Review: Nicolas Cage in ‘The Unbearable Weight of Massive Talent’
by Manuel Sao Bento
April 26, 2022
More often than not, good actors end up with a “bad” reputation due to their “less entertaining” cinema projects, and the opposite is also possible, albeit in fewer numbers. The truth is that the general idea that literally all Hollywood celebrities live above-average lives without financial, personal or family problems is somewhat misleading. Nicholas Cage is a perfect example of an incredibly talented actor who, due to the obstacles life faced him, was “forced” to take part in “smaller jobs” to solve complicated situations. Author / director Tom Gormican’s film The unbearable weight of massive talent is the essential tribute to the iconic career of a person who has always managed to lift films he has been in.
Directed by Tom Gormican and written by Gormican and Kevin Etten, The unbearable weight of massive talent can be described using adjectives that flawlessly define Cage’s filmography and qualities. It contains a story that is as absurd as it is funny, filled with ridiculously irrational moments that nonetheless offer tremendous entertainment value. Relying on the protagonist’s brilliantly impressive overplay to capture viewers from start to finish, Gormican Cage takes through the ups and downs of his career, packing the film with brilliant references to past works as well as many of his beloved characters and memorable dialogues.
However, the biggest highlight at Huge talent is the tangible, extremely fun chemistry between Cage and Pedro Pascal. The two friends from real life meet in a film where creative freedom and improvisation are both necessary and remarkable, as is the dedication and delivery of each actor. Their interactions are fascinating and cause a lot of laughter in the audience. Seeing the two characters become happy with each other because of their passion for film gives a somewhat joyful feeling to viewers who also intensely live this art. As much as Pascal is amazing as Javi, a Cage fanboy who dreams of making a movie with the superstar, only Nicolas Cage could play Nick Cage in the insane, expressive, enthusiastic way this “character” deserves.
If there is one thing that can never be used to attack the actor, it is his unique commitment to every single role he has accepted throughout his career. I wish most actors in Hollywood had the same devotion and love for the respective art that Cage has. Huge talent is truly a love letter to someone who has given everything to movies but unfortunately is not as recognized or respected (anymore) as they certainly deserve to be. Seeing Ripley from Wild at heart as a fragment of Cage’s imagination is the best viewers will get when it comes to career references, but there is also a crazy “collector” moment that takes the audience through the masterpieces and unknown gems in his filmography, which I hope will bring some extra curiosity.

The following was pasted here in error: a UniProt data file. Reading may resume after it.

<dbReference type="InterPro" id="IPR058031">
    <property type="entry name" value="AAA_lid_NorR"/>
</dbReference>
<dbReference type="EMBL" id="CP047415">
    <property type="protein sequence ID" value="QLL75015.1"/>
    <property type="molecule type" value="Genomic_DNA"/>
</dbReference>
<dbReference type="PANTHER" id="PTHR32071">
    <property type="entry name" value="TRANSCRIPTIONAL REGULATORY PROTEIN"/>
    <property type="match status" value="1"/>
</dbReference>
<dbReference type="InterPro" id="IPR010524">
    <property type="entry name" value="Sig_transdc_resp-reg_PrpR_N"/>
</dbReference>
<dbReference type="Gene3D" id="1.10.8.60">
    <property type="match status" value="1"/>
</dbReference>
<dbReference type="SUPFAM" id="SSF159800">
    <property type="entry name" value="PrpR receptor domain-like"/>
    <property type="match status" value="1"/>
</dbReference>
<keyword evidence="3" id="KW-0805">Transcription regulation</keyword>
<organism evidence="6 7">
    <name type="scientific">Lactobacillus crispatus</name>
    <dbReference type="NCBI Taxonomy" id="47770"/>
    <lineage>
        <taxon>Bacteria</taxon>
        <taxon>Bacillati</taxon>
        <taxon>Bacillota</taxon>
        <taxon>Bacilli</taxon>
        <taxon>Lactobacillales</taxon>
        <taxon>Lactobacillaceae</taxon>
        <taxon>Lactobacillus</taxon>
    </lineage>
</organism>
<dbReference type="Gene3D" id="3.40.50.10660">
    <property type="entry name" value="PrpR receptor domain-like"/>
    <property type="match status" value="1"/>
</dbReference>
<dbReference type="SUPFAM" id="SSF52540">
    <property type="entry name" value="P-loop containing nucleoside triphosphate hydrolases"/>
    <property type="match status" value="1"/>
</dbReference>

As for the question in the minds of some readers: for those who are not familiar with the work of the actor (is it at all possible with so many movies ?!), one can still enjoy Huge talent? Not as much as others, but there is enough entertainment to delight cinemagoers with less knowledge about Cage’s life / career. Aside from a subplot involving CIA agents that proves useless and uninteresting, the script actually contains some surprising elements, whereas some clichés and formulas are used on purpose when linked to some of the actor’s past. It is, in fact, a “character-driven” film, just as the two main characters wanted their dream project to be.
Gormicans The unbearable weight of massive talent is an admirable tribute to one of the most iconic actors of his generation: Nicolas Cage. A hilarious, absurd journey through a career filled with unforgettable gems, this film is just as ridiculous with no creative limitations. From the many delicious references to previous works and his many characters, to the phenomenal chemistry between Pascal and Cage, it can be more complicated for viewers unfamiliar with Cage’s life and filmography to get carried away by the chaotic, natural excessive atmosphere. Either way, it’s worth the ticket to see Cage play himself. Endless entertainment for fans of a pure talent that deserves much, much more recognition.
Manual rating: B + (on the AF scale)
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